Virginia ACLU says free speech is at stake in defamation lawsuit

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RICHMOND, Va. (CBS19 NEWS) -- The Virginia American Civil Liberties Union is weighing in on a defamation lawsuit filed against local activist Dr. Jalane Schmidt.

The University of Virginia professor was interviewed for a story in the C-VILLE Weekly about the plaintiffs in the lawsuit they filed against the city of Charlottesville for its attempts to get rid of two Confederate monuments in downtown parks.

Edward Tayloe II says Schmidt defamed him with a quote about him.

The ACLU of Virginia's Executive Director Claire G. Gastañaga disagrees and is seeking to get the suit dismissed.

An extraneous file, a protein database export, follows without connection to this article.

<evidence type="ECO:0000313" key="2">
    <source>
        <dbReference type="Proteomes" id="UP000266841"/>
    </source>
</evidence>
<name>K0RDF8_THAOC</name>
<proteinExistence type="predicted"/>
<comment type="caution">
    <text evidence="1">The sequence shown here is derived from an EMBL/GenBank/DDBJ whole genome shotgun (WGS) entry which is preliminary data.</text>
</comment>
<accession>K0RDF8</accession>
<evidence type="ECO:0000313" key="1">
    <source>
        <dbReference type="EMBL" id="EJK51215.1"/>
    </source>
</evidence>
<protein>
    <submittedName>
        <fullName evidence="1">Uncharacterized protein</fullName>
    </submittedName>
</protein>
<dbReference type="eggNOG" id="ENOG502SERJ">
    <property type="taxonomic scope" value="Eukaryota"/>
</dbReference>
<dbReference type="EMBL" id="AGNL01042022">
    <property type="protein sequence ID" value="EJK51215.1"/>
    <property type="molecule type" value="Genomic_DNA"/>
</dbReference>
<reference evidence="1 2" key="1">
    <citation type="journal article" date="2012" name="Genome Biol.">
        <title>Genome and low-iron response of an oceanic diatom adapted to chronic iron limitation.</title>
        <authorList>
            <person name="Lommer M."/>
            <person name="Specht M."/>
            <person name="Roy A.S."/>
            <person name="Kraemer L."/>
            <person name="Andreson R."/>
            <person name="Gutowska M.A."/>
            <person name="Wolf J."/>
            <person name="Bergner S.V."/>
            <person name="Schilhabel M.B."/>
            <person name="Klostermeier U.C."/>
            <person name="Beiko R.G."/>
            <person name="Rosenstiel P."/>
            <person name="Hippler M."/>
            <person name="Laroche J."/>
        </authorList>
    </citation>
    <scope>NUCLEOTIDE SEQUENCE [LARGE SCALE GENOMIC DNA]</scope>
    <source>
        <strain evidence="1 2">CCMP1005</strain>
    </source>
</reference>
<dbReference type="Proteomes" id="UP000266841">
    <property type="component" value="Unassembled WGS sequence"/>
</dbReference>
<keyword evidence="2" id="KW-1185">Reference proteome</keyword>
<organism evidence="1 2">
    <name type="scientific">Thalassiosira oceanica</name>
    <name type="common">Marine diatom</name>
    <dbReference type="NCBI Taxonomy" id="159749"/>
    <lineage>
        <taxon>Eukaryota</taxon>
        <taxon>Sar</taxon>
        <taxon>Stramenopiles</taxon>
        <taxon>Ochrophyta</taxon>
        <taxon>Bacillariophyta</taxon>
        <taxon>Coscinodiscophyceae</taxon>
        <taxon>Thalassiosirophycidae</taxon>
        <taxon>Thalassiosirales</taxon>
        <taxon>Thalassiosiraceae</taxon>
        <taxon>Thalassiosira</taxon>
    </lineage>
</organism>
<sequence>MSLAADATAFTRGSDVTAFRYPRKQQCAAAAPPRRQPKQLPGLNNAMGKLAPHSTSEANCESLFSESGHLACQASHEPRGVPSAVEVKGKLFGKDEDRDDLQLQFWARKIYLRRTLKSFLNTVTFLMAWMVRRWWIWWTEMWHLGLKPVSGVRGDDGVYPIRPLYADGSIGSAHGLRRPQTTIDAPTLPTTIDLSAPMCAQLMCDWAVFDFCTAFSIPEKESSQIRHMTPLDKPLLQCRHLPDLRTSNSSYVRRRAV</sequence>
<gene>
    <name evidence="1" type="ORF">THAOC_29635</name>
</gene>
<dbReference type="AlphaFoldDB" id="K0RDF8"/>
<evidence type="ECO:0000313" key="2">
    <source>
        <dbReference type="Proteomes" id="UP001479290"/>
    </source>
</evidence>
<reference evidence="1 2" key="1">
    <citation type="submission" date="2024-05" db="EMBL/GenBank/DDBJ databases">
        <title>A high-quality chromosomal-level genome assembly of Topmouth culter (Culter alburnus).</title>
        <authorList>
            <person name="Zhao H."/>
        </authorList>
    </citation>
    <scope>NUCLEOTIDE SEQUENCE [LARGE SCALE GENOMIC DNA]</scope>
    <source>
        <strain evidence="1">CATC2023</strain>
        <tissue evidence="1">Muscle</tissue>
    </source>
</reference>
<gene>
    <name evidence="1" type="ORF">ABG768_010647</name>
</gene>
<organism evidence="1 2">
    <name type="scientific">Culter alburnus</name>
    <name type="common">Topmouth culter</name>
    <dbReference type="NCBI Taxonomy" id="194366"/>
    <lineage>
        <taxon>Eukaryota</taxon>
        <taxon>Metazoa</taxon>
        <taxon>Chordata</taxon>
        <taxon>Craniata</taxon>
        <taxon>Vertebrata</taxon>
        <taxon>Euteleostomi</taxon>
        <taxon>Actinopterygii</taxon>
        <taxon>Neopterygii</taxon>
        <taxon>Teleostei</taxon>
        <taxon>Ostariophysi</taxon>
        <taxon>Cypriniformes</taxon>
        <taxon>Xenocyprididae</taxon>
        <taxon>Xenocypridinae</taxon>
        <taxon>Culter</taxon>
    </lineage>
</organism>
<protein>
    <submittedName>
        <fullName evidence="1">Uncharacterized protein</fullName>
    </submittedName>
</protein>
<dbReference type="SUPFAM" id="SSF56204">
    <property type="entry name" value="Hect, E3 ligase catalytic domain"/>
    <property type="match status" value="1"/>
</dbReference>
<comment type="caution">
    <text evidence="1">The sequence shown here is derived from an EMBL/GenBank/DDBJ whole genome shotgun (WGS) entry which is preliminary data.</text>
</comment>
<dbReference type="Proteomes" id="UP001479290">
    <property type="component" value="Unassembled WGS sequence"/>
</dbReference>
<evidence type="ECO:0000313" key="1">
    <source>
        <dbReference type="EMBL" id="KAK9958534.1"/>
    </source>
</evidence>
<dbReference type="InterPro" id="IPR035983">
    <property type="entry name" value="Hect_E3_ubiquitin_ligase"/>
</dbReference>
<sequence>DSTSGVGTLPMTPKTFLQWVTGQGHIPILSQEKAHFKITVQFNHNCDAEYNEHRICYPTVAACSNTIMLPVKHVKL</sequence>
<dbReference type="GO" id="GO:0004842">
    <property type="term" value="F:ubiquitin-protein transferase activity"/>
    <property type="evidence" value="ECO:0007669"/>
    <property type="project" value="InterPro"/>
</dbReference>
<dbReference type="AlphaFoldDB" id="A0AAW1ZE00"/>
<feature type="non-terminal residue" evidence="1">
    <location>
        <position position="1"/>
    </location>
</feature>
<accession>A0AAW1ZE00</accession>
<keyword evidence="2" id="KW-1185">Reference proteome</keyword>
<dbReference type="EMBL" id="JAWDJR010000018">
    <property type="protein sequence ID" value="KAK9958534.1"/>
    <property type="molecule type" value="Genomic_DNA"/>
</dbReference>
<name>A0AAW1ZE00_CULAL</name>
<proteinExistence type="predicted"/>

"The ACLU has a long national policy of disfavoring defamation actions being frankly at odds with the First Amendment of the United States Constitution. We are always concerned when people seek to invoke the courts as a way to keep people from speaking, which is what this case is about. And opinions by definition are not defamatory," she said.

The Virginia ACLU also argues that Tayloe failed to show that Schmidt made her comment with actual malice, which is a legal standard for defamation.

C-VILLE Weekly newspaper and reporter Lisa Provence have also been sued by Tayloe over that story. Their Washington, D.C.-based attorneys, Jay Ward Brown and Mara Gassman, have now filed a response to the lawsuit, calling it "harassment litigation" and asking for it to be dismissed.

The defense writes that the facts in the C-VILLE Weekly story are accurate. They say Tayloe can't show the article defames him by implying he's a racist. And they say the opinions expressed in the article are not defamatory.

They ask the court to award attorneys fees and costs.



 
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